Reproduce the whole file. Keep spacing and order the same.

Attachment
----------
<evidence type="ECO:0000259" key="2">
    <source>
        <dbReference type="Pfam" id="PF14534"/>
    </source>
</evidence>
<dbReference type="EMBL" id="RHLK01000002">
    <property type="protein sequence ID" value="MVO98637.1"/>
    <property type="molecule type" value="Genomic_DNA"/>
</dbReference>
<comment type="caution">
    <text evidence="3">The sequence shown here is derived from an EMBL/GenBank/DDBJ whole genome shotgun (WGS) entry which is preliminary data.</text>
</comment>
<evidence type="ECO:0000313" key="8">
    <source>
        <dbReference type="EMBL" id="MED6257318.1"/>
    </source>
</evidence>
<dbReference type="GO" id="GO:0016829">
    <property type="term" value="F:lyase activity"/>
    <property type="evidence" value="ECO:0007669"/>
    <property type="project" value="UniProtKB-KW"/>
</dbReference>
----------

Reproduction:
<evidence type="ECO:0000259" key="2">
    <source>
        <dbReference type="Pfam" id="PF14534"/>
    </source>
</evidence>
<dbReference type="EMBL" id="RHLK01000002">
    <property type="protein sequence ID" value="MVO98637.1"/>
    <property type="molecule type" value="Genomic_DNA"/>
</dbReference>
<comment type="caution">
    <text evidence="3">The sequence shown here is derived from an EMBL/GenBank/DDBJ whole genome shotgun (WGS) entry which is preliminary data.</text>
</comment>
<evidence type="ECO:0000313" key="8">
    <source>
        <dbReference type="EMBL" id="MED6257318.1"/>
    </source>
</evidence>
<dbReference type="GO" id="GO:0016829">
    <property type="term" value="F:lyase activity"/>
    <property type="evidence" value="ECO:0007669"/>
    <property type="project" value="UniProtKB-KW"/>
</dbReference>